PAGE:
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What’s going on in this photo? Come up with a clever caption for this adorable travel pic and you could win an IndependentTraveler.com travel mug.

little girl map


To enter, drop your wittiest one-liner (or two-liner, or three-liner…) in the comments by Sunday night, April 1, at 11:59 p.m. Eastern Time. We’ll contact the winner and reveal our favorite caption on Monday.

Do you have a funny or bizarre photo that we could use for a future caption contest? Send it to us at feedback@independenttraveler.com. (Please put “Caption Contest” in the subject line.) If we feature your photo on our blog, we’ll send you a prize.

– written by Sarah Schlichter

Every traveler I know has a must-visit list a mile long. Back in college, I actually wrote mine out on multiple pieces of paper, with destinations neatly separated by continent. (Yes, I’m a nerd. Why do you ask?)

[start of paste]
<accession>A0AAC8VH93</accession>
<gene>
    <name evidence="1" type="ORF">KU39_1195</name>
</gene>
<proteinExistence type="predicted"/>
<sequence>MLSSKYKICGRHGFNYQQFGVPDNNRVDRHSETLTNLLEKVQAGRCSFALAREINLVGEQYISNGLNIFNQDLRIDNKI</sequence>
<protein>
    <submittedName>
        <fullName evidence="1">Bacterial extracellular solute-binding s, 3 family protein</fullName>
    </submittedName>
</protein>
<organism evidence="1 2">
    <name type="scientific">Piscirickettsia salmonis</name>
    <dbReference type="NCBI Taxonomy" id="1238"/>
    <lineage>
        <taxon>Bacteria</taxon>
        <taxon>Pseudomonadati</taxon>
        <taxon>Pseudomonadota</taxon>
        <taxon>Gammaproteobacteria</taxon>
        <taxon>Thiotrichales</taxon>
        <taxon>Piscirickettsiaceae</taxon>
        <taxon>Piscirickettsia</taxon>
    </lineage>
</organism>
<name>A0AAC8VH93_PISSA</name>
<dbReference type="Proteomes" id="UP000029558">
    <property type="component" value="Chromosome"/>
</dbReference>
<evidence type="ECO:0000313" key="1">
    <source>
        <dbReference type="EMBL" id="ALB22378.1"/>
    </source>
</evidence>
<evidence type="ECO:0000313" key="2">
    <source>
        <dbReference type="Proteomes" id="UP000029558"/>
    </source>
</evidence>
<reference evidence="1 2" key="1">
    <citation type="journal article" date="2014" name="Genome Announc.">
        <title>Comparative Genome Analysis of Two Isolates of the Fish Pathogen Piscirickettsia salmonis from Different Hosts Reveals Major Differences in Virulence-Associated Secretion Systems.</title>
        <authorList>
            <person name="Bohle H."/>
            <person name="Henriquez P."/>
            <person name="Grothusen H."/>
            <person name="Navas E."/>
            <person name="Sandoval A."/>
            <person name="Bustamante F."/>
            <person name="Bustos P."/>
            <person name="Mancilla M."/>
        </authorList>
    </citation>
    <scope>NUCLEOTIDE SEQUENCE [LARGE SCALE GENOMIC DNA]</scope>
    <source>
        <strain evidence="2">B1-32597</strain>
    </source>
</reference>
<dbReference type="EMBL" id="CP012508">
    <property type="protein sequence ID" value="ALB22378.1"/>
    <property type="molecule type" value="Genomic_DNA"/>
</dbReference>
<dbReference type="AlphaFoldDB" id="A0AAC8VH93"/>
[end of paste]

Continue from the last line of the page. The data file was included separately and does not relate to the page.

Honestly, there are few places I wouldn’t go if given the chance. But there’s a handful of destinations, trips, experiences that I can’t seem to get out of my head. Some of them I can’t afford — yet. Others are just waiting for me to make them happen. For your inspiration (and mine!), here’s a sampling.

Tibet, for spectacular mountain vistas and a gentle Buddhist culture:

tibet lhasa



Uganda, to see gorillas in the wild:

gorilla



Jerusalem, for its rich culture and centuries of history:

jerusalem souk



Antarctica, for otherworldly landscapes and unique wildlife:

antarctica penguins



Prince Edward Island, Canada, to satisfy the young girl inside me that still loves the “Anne of Green Gables” books:

prince edward island beach boardwalk



9 Places You Haven’t Visited — But Should

I’ve shown you mine — now it’s your turn. Which places and experiences top your travel bucket list?

– written by Sarah Schlichter

As if we needed any confirmation — there isn’t an ounce of complacency left in fliers.

On Tuesday, passengers on a JetBlue flight from JFK to Vegas used their weight and two kinds of belts — seat and pant — to subdue an unhinged pilot who had what’s being described as a mid-flight meltdown.